The Art: Silvestri delivers art that perfectly illustrates the gritty, dark and dangerous world of the story being told.

  • 85

    Weird Science DC Comics

    Batman & The Joker: The Deadly Duo #5 amps up the detective work and the exposition to uncover the “true” threat behind the monsters, kidnappings, and murders. The art is gloriously good, Batman’s detecting work is solid, and the mystery reveal is surprising. That said, this is a very dialog-heavy issue with little action, and many questions still need to be answered.

  • 82

    Comic Watch

    There is a lot to like about this issue. There are a few dated jokes and some pacing issues with dialogue, but this is easily the best-looking issue. Silvestri even makes The Joker look cool when hes wearing the weird stealth suit that Batman gave him. With two more issues to go, I would say it is absolutely worth sticking around until the end. I can already see that this will read excellently as a trade or hardcover.

  • 80

    You Don't Read Comics

    Silvestris work makes good use of one of the more iconic cities in the DC Universe. It would be very, very cool to get a comprehensive tour of Gotham City between Batman and Bruce Wayne. The history of the subway system that Silvestri is managing in this issue is actually a lot of fun. The Gotham City of the DC Comics Universe has never had quite the grand tour that its really deserved, and a story spanning every major neighborhood would be captivating.

  • 70

    Geek Dad

    At the center of this story has been one horrific day for Gotham City—the day the Simms wedding turned into a massacre, and Big Bad Donald Sims lost his eye and his daughter, and eventually his sanity. It’s been hinted that his loss led him to the mad experiments that have been terrorizing Gotham, and this issue shows the whole gruesome event in full detail for the first time. Overall, the plot here isn’t bad—Joker being aligned with Batman is honestly the least interesting parts, as all he seems to do is hang around and snark. But its take on Batman isn’t bad, and the art is nicely creepy when the villains show up. This issue reveals the truth behind the experiments, as well as giving us a nice twist ending in a particularly creepy segment. But while it works decently as a horror comic, it lacks the noir edge that makes the best Batman horror comics work. Instead, it feels like an ’80s splatterpunk horror, and there’s only so far that can go.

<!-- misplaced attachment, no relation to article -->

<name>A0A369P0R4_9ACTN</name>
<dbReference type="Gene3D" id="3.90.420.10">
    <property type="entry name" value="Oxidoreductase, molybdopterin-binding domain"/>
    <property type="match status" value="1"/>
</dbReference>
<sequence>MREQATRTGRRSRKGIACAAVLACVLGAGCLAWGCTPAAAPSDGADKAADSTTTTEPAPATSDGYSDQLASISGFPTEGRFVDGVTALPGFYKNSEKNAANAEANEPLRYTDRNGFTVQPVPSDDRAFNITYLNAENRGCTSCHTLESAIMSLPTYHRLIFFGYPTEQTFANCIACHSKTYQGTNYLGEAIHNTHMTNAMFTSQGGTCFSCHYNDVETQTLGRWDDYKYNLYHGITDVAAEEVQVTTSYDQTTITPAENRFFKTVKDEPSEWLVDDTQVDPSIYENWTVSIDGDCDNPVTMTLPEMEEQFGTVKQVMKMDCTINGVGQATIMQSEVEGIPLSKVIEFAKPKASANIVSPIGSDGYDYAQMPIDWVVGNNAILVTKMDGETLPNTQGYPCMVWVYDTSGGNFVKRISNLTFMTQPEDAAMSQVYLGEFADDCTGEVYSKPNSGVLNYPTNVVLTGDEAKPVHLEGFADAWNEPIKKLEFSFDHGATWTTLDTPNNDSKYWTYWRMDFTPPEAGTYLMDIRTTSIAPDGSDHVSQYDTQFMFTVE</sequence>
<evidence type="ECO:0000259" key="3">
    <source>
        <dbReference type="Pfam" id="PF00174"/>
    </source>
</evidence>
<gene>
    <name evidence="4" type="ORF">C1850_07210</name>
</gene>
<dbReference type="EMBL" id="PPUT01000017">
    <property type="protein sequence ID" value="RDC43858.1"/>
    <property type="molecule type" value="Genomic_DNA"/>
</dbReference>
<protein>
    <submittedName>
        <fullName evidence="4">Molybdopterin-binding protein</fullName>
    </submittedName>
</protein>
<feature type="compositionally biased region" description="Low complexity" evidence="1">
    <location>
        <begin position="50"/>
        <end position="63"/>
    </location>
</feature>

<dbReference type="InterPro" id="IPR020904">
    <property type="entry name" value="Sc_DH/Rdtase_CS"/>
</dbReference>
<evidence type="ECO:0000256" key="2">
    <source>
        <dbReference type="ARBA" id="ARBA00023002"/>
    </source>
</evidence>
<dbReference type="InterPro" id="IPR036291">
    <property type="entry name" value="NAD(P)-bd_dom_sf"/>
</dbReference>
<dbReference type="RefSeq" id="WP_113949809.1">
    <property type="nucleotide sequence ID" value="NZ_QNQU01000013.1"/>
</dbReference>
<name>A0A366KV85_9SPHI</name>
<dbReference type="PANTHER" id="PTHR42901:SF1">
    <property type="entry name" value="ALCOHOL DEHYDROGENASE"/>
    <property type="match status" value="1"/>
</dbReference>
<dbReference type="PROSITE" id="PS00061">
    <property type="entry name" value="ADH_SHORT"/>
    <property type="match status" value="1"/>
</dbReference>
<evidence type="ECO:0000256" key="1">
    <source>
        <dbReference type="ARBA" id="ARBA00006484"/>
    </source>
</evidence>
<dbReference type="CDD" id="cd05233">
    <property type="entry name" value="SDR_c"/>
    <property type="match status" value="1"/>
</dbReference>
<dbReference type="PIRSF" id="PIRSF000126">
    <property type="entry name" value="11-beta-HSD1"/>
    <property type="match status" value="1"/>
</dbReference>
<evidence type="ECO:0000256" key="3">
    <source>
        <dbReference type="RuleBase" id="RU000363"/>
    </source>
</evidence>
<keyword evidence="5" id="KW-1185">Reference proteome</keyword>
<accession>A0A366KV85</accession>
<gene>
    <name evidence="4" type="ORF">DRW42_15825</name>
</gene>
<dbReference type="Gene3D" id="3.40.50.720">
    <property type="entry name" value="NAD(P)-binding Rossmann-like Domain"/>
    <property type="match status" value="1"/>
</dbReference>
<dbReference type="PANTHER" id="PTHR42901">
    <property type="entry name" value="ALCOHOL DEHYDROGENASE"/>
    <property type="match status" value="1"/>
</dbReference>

• 60

    ComicBook.com

    This issue tries to take the story into darker rather than just gritty territory and while fans of Silvestri generally are going to love this turn, looking at it more objectively this may be the point where things slip. It has started to become difficult to tell if this is a noir comic or a horror comic because while it is trying to be both at the same time, it lacks edge for one or the other at any given point, thus making it fall short. The twists this issue lack punch even as the art pushes things over the top in the gritty department – which, in turn sort of has an unintentional “pick me” vibe mixed with the 80s. Add to that, this is a very, very dialogue heavy issue so it is, at time a slog.